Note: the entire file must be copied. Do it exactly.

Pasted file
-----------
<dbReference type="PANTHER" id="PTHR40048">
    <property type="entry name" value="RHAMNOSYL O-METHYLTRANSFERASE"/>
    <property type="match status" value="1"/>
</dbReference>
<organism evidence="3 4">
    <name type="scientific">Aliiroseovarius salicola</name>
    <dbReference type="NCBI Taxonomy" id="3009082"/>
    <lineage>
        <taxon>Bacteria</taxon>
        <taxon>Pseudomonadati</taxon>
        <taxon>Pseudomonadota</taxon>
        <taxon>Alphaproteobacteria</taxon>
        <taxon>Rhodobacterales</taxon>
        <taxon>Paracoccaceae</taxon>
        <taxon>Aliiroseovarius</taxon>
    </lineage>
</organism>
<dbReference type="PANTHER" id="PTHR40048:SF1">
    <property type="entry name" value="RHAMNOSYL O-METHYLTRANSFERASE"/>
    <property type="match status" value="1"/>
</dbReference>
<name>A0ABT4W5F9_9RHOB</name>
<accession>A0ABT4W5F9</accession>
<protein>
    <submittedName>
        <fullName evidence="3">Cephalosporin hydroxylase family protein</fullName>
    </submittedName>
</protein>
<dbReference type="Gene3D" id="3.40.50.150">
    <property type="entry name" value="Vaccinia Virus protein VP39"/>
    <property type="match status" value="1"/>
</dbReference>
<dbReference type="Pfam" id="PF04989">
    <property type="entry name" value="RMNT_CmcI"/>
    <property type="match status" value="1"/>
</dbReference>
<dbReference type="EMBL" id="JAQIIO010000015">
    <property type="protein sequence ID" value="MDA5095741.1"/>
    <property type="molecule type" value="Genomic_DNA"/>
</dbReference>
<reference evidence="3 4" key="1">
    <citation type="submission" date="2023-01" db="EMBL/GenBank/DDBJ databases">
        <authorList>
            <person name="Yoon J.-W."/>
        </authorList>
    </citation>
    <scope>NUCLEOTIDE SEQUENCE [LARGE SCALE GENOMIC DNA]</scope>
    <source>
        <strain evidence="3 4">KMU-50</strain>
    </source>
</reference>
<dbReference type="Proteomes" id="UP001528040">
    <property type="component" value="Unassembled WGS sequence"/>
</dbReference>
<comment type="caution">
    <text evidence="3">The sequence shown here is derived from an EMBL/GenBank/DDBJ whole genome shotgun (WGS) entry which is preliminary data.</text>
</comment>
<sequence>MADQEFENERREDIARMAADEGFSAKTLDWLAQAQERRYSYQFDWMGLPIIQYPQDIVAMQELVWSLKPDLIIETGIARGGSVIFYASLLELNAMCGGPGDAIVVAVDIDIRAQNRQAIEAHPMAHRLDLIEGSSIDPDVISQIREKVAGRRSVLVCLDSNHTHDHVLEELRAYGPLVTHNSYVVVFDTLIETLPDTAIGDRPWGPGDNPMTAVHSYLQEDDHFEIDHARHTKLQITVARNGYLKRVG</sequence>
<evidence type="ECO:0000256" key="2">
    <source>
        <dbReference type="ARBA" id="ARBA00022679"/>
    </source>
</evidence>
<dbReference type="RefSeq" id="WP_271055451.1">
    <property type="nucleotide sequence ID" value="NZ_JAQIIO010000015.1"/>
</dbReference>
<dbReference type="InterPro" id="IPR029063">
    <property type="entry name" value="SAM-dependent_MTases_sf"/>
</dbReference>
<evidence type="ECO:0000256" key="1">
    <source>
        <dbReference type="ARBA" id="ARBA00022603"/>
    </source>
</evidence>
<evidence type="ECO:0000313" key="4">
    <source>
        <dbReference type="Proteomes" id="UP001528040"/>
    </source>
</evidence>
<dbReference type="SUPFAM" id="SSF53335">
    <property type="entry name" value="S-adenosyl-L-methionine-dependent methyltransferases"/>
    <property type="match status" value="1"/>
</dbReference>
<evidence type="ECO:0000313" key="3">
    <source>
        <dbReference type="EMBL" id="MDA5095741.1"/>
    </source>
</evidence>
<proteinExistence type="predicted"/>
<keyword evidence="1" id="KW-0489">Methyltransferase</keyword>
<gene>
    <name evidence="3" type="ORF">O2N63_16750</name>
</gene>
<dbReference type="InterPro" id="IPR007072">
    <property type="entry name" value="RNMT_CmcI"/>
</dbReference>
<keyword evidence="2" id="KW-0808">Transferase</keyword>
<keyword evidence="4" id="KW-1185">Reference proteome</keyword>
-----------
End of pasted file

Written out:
<dbReference type="PANTHER" id="PTHR40048">
    <property type="entry name" value="RHAMNOSYL O-METHYLTRANSFERASE"/>
    <property type="match status" value="1"/>
</dbReference>
<organism evidence="3 4">
    <name type="scientific">Aliiroseovarius salicola</name>
    <dbReference type="NCBI Taxonomy" id="3009082"/>
    <lineage>
        <taxon>Bacteria</taxon>
        <taxon>Pseudomonadati</taxon>
        <taxon>Pseudomonadota</taxon>
        <taxon>Alphaproteobacteria</taxon>
        <taxon>Rhodobacterales</taxon>
        <taxon>Paracoccaceae</taxon>
        <taxon>Aliiroseovarius</taxon>
    </lineage>
</organism>
<dbReference type="PANTHER" id="PTHR40048:SF1">
    <property type="entry name" value="RHAMNOSYL O-METHYLTRANSFERASE"/>
    <property type="match status" value="1"/>
</dbReference>
<name>A0ABT4W5F9_9RHOB</name>
<accession>A0ABT4W5F9</accession>
<protein>
    <submittedName>
        <fullName evidence="3">Cephalosporin hydroxylase family protein</fullName>
    </submittedName>
</protein>
<dbReference type="Gene3D" id="3.40.50.150">
    <property type="entry name" value="Vaccinia Virus protein VP39"/>
    <property type="match status" value="1"/>
</dbReference>
<dbReference type="Pfam" id="PF04989">
    <property type="entry name" value="RMNT_CmcI"/>
    <property type="match status" value="1"/>
</dbReference>
<dbReference type="EMBL" id="JAQIIO010000015">
    <property type="protein sequence ID" value="MDA5095741.1"/>
    <property type="molecule type" value="Genomic_DNA"/>
</dbReference>
<reference evidence="3 4" key="1">
    <citation type="submission" date="2023-01" db="EMBL/GenBank/DDBJ databases">
        <authorList>
            <person name="Yoon J.-W."/>
        </authorList>
    </citation>
    <scope>NUCLEOTIDE SEQUENCE [LARGE SCALE GENOMIC DNA]</scope>
    <source>
        <strain evidence="3 4">KMU-50</strain>
    </source>
</reference>
<dbReference type="Proteomes" id="UP001528040">
    <property type="component" value="Unassembled WGS sequence"/>
</dbReference>
<comment type="caution">
    <text evidence="3">The sequence shown here is derived from an EMBL/GenBank/DDBJ whole genome shotgun (WGS) entry which is preliminary data.</text>
</comment>
<sequence>MADQEFENERREDIARMAADEGFSAKTLDWLAQAQERRYSYQFDWMGLPIIQYPQDIVAMQELVWSLKPDLIIETGIARGGSVIFYASLLELNAMCGGPGDAIVVAVDIDIRAQNRQAIEAHPMAHRLDLIEGSSIDPDVISQIREKVAGRRSVLVCLDSNHTHDHVLEELRAYGPLVTHNSYVVVFDTLIETLPDTAIGDRPWGPGDNPMTAVHSYLQEDDHFEIDHARHTKLQITVARNGYLKRVG</sequence>
<evidence type="ECO:0000256" key="2">
    <source>
        <dbReference type="ARBA" id="ARBA00022679"/>
    </source>
</evidence>
<dbReference type="RefSeq" id="WP_271055451.1">
    <property type="nucleotide sequence ID" value="NZ_JAQIIO010000015.1"/>
</dbReference>
<dbReference type="InterPro" id="IPR029063">
    <property type="entry name" value="SAM-dependent_MTases_sf"/>
</dbReference>
<evidence type="ECO:0000256" key="1">
    <source>
        <dbReference type="ARBA" id="ARBA00022603"/>
    </source>
</evidence>
<evidence type="ECO:0000313" key="4">
    <source>
        <dbReference type="Proteomes" id="UP001528040"/>
    </source>
</evidence>
<dbReference type="SUPFAM" id="SSF53335">
    <property type="entry name" value="S-adenosyl-L-methionine-dependent methyltransferases"/>
    <property type="match status" value="1"/>
</dbReference>
<evidence type="ECO:0000313" key="3">
    <source>
        <dbReference type="EMBL" id="MDA5095741.1"/>
    </source>
</evidence>
<proteinExistence type="predicted"/>
<keyword evidence="1" id="KW-0489">Methyltransferase</keyword>
<gene>
    <name evidence="3" type="ORF">O2N63_16750</name>
</gene>
<dbReference type="InterPro" id="IPR007072">
    <property type="entry name" value="RNMT_CmcI"/>
</dbReference>
<keyword evidence="2" id="KW-0808">Transferase</keyword>
<keyword evidence="4" id="KW-1185">Reference proteome</keyword>